5 Ways to Prep Your Business and Personal Finances Before You Apply for a Loan

The decision to secure funding for your business shouldn’t be taken lightly, but it can be a great way to grow and expand in new ways. Be prepared that as soon as you submit an application, a lender will start to dig into your personal and business finances. Sure, it can feel a little invasive—and the wait can be excruciating — but if you’ve done your legwork, the process will go much more smoothly.

It’s a good idea to take action a few months before submitting a loan application so you can ensure lenders will find clean, orderly finances that show you’re a safe bet for investment. Here are five simple steps you can take to tidy up your finances and ease the stress once lenders start to review your business for a potential business loan.

1. Lower your “utilization rate”

Your utilization rate is a number that represents the amount of credit you are currently using, divided by the amount of credit you have available. Generally, lenders like to see a 30% utilization rate or lower when approving a new credit line. Remember:  the total credit you have available is just as important as the total amount of that credit you are currently using.

Say you have $10,000 in total available credit, and you currently owe $5,000—your utilization rate is 50%. To get your rate at or below 30%, you can either pay down debt or increase the amount of total credit you have available, lowering your overall ratio. If you don’t have the funds to make a big payment, opening a new credit card is one way to quickly increase your overall available credit and lower your utilization rate.

2. Check (and re-check) your credit report

As a business owner, there’s a lot on your plate, and it’s easy to put some tasks on the backburner. Say you have a medical bill that was left unpaid because it was sent to the wrong address. Unpaid debt and accounts in default can potentially crush your credit score and make it difficult to get approved for a loan.  

Doing a thorough check of your finances, both personal and business, is key. You want the lender to know you’re on top of all your payments, both big and small. If you find an unpaid bill, don’t panic. Pay it as soon as possible, then take steps to fix any damage it may have caused.

3. Pay attention to your business bank statements

Most new business owners probably know the feeling of working hard to make ends meet, and some months are bound to be better than others. Negative bank account balances and non-sufficient funds are a very real struggle for some small business owners, especially those who are just getting started.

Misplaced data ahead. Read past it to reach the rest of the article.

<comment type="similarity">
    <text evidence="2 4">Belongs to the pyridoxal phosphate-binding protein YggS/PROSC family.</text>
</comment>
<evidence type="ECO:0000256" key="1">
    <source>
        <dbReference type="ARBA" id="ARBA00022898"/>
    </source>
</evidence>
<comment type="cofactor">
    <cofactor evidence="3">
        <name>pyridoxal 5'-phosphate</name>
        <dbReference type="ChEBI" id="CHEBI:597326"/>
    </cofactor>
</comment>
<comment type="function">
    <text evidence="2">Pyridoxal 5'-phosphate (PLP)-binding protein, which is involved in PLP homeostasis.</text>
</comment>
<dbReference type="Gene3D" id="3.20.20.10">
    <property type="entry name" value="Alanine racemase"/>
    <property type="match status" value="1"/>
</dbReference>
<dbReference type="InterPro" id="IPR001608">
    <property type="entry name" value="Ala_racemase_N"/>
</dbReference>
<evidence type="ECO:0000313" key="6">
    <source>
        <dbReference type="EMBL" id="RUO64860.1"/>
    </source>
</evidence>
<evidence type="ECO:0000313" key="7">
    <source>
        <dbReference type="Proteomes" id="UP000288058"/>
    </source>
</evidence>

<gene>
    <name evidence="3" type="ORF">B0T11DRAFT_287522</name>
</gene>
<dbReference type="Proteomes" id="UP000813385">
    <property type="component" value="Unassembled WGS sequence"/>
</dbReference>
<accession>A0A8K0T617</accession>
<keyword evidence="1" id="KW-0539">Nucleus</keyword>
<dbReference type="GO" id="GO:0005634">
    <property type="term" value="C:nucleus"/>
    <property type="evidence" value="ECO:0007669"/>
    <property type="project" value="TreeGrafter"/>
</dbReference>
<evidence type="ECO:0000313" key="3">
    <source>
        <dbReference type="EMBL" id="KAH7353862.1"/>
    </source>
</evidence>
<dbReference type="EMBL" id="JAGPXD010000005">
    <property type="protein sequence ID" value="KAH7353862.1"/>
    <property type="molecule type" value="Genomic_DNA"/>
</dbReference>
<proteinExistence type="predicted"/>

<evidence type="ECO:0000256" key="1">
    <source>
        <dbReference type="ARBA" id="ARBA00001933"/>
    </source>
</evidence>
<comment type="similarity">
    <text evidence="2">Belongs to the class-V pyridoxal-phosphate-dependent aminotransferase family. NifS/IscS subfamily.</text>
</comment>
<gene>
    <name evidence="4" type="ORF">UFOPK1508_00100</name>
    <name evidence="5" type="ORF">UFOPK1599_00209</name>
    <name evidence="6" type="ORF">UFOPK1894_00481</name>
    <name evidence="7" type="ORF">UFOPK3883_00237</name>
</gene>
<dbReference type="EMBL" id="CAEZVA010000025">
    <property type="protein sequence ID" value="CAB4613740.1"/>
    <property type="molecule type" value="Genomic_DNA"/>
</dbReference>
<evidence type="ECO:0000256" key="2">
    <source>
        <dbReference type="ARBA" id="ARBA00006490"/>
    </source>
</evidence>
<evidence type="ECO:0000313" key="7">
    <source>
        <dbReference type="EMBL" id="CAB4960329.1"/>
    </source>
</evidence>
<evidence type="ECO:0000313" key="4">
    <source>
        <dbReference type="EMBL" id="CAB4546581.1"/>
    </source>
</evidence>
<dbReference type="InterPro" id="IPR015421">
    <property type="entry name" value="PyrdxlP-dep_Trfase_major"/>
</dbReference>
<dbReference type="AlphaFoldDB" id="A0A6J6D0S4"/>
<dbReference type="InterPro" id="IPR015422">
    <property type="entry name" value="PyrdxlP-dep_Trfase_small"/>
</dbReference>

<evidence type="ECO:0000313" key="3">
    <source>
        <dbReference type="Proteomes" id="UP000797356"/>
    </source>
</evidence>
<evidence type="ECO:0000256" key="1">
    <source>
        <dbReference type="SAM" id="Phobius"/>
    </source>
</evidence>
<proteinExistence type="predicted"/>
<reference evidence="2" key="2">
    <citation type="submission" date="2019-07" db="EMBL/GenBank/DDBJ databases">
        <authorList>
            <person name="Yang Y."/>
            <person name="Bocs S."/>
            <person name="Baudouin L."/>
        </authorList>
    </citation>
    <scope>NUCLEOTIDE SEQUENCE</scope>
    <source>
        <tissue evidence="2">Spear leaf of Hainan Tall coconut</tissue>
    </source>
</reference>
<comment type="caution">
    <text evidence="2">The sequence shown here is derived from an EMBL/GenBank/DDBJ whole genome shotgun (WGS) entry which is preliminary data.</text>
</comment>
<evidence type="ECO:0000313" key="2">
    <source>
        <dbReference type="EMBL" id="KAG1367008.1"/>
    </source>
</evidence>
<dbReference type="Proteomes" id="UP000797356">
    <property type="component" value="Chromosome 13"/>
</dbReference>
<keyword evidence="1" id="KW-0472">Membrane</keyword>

When applying for a loan, try your best to make sure your bank statements show a positive balance at the end of every month. If you fall into the red one month, give yourself a three to four month window before you pursue a loan. If you’re in a position where you’re worried you may overdraw, setting low balance alerts may be helpful. Many banks allow you to personalize alerts to help avoid tight situation.

4. Make consistent deposits into your business accounts

Lenders like consistency and they want your business to be predictable. You can do your best to control this by making regularly scheduled deposits into your business accounts. Not only is it good for your finances, but doing so will allow lenders to better know—and predict—exactly when you’ll be able to make payments. Additionally, it allows them to anticipate the future of the business, which will help convince them that your dream is a good investment.

5. Separate your business and personal finances

It’s easy to mix your business and personal life—after all, your company is essentially your baby. But it’s key that your business is its own entity. There are seemingly endless reasons as to why this is a good idea for all business owners. Doing so keeps your personal finances safe by adding a wall of protection if you ever run into trouble, especially when tax time comes around. It’s important that there’s a clear distinction between you as a business and you as a private citizen. Separate finances can provide a clear picture of your business’s financial state, and helps you to be sure your credit is being built in the right places.

In addition to being a good business practice, separate accounts look better to your potential lenders. It shows that you’re a well-organized, dedicated business owner.  It also makes their job easier to understand how your business is doing financially. A lender will likely still look into your personal finances, but might be more forgiving if the accounts are separate.

Whether you’re considering taking out your first business loan, or your sixth—a little financial clean-up beforehand is always a good idea. Doing so will make the process a little easier and avoid any unpleasant surprises along the way.

Meredith Wood is the Editor-in-Chief at Fundera, an online marketplace for small business loans that matches business owners with the best funding providers for their business. Prior to Fundera, Meredith was the CCO at Funding Gates. Meredith is a resident Finance Advisor on American Express OPEN Forum and an avid business writer. Her advice consistently appears on such sites as Yahoo!, Fox Business, Amex OPEN, AllBusiness, and many more.